People or Things

The destroyed Alpha Moya mausoleum in Timbuktu, 2013

The destroyed Alpha Moya mausoleum in Timbuktu, 2013

I get very caught up in the news about iconoclasm and the destruction of culture. In one article, by the art critic of the Guardian, the stale claim that human life is worth more than culture is emphatically made. He says “Culture can be renewed, remade, reinvented. Human life cannot.” Actually, the truth is exactly opposite. All of the human, including most culture, is pretty much repetition, remakes and renewal. Only some exceptional cultural products (partially) escape that destiny and give us a particular, unrepeatable single moment. Once destroyed those things are gone forever. On the other hand, there will always be more people, and the differences between them are usually very minor. The claim that every human life is sacred is pure hokum. Certainly no one actually acts as if it’s true. Status, social influence, religious delusions, wealth, fantasies of power, and, above all, the will itself, are all valued much more highly than human life. But of course it’s a journalist’s job to repeat whatever nonsense we are compelled to tell ourselves.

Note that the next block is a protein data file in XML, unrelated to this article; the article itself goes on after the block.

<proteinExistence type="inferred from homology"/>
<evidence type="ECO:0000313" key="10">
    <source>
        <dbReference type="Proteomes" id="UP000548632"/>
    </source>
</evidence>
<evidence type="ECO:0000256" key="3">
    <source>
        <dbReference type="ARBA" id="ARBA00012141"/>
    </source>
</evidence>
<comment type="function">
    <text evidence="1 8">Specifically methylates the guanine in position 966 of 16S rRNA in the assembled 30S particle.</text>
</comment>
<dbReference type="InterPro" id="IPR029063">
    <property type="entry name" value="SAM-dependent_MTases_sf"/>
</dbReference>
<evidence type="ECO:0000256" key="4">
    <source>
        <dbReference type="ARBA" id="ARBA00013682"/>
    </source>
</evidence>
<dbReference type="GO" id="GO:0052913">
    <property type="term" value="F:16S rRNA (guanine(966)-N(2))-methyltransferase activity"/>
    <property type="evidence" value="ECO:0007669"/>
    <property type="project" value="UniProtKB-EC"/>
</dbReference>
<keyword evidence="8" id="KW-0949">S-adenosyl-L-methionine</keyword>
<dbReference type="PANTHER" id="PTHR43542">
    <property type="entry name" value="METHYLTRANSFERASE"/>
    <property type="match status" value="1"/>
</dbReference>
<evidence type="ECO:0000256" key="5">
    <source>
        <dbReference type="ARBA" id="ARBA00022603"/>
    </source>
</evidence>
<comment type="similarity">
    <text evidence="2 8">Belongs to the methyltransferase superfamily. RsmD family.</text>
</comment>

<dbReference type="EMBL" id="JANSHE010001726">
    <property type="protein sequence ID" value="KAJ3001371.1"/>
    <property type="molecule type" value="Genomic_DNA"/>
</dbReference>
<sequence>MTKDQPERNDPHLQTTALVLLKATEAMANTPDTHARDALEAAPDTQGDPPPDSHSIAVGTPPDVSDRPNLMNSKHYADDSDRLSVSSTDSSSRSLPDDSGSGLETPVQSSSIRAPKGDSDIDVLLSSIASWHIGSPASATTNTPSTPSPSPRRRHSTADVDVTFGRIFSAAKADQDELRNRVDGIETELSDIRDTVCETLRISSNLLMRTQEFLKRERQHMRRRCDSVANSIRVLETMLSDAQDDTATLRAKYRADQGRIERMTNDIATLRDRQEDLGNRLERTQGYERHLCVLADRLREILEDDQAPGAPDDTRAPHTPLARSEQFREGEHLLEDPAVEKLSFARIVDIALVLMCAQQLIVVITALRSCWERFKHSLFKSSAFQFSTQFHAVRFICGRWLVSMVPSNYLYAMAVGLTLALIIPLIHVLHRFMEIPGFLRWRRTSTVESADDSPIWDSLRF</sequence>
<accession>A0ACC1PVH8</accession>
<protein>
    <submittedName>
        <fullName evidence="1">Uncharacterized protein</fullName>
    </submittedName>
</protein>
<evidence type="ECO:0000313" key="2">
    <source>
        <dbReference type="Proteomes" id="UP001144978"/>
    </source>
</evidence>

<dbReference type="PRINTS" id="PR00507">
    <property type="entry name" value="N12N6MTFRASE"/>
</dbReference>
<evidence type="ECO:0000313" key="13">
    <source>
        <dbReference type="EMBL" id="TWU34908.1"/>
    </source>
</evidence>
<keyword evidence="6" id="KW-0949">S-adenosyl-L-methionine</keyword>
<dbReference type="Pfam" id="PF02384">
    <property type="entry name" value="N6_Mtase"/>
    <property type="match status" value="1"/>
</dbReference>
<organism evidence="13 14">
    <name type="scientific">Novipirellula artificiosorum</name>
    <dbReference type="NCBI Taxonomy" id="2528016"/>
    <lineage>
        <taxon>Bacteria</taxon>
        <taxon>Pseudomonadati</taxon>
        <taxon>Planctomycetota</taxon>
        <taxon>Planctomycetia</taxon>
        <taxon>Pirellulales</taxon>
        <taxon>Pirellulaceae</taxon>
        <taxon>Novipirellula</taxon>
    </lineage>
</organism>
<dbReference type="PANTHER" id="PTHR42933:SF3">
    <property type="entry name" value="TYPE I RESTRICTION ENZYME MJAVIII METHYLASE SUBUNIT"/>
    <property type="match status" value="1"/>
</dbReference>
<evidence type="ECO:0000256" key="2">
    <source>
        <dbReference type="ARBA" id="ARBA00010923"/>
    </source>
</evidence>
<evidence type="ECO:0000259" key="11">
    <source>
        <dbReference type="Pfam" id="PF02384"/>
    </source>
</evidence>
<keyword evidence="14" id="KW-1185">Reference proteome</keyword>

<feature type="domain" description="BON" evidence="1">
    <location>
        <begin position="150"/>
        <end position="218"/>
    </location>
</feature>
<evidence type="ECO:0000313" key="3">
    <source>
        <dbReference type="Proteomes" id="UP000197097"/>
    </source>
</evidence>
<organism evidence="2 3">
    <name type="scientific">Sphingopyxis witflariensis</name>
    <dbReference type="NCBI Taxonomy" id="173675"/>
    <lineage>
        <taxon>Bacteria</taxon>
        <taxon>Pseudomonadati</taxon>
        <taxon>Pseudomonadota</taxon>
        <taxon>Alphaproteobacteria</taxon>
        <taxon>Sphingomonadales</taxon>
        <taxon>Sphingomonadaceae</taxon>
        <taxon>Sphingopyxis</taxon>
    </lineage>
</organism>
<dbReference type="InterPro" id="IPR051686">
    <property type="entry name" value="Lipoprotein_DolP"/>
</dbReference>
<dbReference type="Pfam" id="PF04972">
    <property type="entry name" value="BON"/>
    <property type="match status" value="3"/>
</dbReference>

This entry was posted in Abstraction and Society, Current Affairs, Ethics of Abstraction and tagged , , , , , . Bookmark the permalink.

Leave a Reply

Your email address will not be published. Required fields are marked *